Throughout the pandemic, thousands of people working in fields, processing plants, and grocery stores have contracted COVID-19 on the job, and hundreds have died. Many reported shortages of personal protective equipment (PPE) and other dangerous conditions to the federal Occupational Safety and Health Administration (OSHA), the federal agency tasked with protecting them at work. Under the Trump administration, OSHA was slow to respond and conducted very few inspections in response to those complaints. When it did begin fining companies for failing to meet guidelines, the penalties were paltry.
Now, advocates for worker rights are hopeful as President Biden has named a new leader for the agency, Doug Parker, the former head of California’s state-level OSHA.
Cal/OSHA is known for having stronger standards than OSHA. And for food workers, Parker’s track record in California not only provides insights into how he might run OSHA, but it means he’ll bring with him the experience of managing worker protections in the country’s largest agricultural state.
OSHA’s structure as a federal agency is unique. States have the option of running their own agency, and OSHA only has jurisdiction over those states that opt not to do so. Currently, 21 states (plus four that only cover state employees), including California, run their own agencies. Their standards must meet minimum federal standards, but they can extend further.
Cal/OSHA’s approach to protecting workers in the food industry during the pandemic has differed from the federal agency’s in at least two ways. First, it issued an Emergency Temporary Standard for COVID-19 workplace protections. Second, the agency has proposed $1.4 million in fines to be paid by farms, meatpackers, supermarket chains, and food service operations. In comparison, OSHA has issued penalties of just over $145,000 to food and agriculture companies across all the 29 states for which it’s responsible.
However, enormous challenges await. “Trump really hollowed out the agency in a way that the Bush administration did not do,” said Debbie Berkowitz, the worker health and safety program director at the National Employment Law Project (NELP), who served as OSHA’s chief of staff during the Obama administration. Under Trump, OSHA had the smallest number of inspectors in its history, completed far fewer inspections, and left nearly half of its leadership positions vacant, including the position Parker will fill, which has been open since January 2017. Now, re-energizing the agency will depend on new leadership as well as on appropriations from Congress.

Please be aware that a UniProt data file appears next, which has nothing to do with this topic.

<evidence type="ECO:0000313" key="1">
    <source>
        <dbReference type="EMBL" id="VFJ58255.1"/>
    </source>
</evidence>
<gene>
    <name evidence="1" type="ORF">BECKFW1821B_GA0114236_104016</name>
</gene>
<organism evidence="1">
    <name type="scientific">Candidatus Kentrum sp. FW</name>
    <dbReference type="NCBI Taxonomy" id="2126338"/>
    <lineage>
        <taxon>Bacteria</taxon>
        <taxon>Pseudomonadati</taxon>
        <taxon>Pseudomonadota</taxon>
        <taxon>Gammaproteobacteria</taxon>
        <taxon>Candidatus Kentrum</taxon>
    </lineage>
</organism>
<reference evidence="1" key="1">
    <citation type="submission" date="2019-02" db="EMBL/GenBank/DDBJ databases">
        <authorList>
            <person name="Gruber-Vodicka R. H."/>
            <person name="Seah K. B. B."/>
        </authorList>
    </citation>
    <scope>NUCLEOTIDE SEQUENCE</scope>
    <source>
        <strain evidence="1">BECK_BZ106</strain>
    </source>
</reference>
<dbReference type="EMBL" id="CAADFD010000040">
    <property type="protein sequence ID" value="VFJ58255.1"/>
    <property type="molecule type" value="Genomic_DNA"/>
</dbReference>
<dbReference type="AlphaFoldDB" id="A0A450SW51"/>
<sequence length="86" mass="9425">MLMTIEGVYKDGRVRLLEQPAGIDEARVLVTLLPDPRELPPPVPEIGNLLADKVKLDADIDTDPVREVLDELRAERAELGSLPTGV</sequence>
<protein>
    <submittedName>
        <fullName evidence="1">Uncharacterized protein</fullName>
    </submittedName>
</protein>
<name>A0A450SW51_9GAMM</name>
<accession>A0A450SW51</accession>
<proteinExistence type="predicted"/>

“Workers really deserve to have their rights enforced, but it’s a huge lift,” said Berkowitz.
Standards and Enforcement in California
Parker served in a different agency within the Department of Labor under President Obama, which Berkowitz says gives him familiarity with the large department’s processes. He then led Worksafe for more than three years, guiding the California nonprofit in its campaigns for stronger worker protections related to wildfire smoke, toxic chemicals, and workplace safety. (Civil Eats requested interviews with Parker through Cal/OSHA and the DOL, but the agencies did not respond.)
Worksafe was one of several organizations that pushed Cal/OSHA to implement emergency rules in March 2019 to protect state workers from wildfire smoke. Those rules required farms to provide masks to farmworkers, for example, when air quality reached unhealthy levels. Parker’s tenure as chief of Cal/OSHA began in September 2019, and under his leadership, the agency extended those emergency rules.
Just six months later, COVID-19 struck. California’s food workers were hit hard by the pandemic, and the agency responded to that reality with a combination of enforcement and rulemaking.
Before the state set emergency rules, Cal/OSHA was more vigorously investigating and fining businesses that were failing to follow COVID-19 protection guidance than the federal agency. Since the beginning of the pandemic, Cal/OSHA has proposed a total of over $4.6 million in fines across all industries, compared to $4 million in initial penalties at the federal level.
In California, the proportion of those fines that were levied against employers in the food and agriculture industry was also significantly higher. That’s at least partially due to California’s outsize food industry, but not entirely. Cal/OSHA, for example, fined grocery stores a total of $181,000, including Ralph’s locations that had severe COVID-19 outbreaks with worker deaths. Outbreaks also occurred at grocery stores in states covered by OSHA, but the federal agency issued no citations against retail food stores.
Similarly, OSHA covers many states that had serious COVID-19 outbreaks at meatpacking plants, including Arkansas, Kansas, Illinois, and South Dakota, but its fines against food processors (including meatpackers) added up to about one-sixth of the total issued by Cal/OSHA.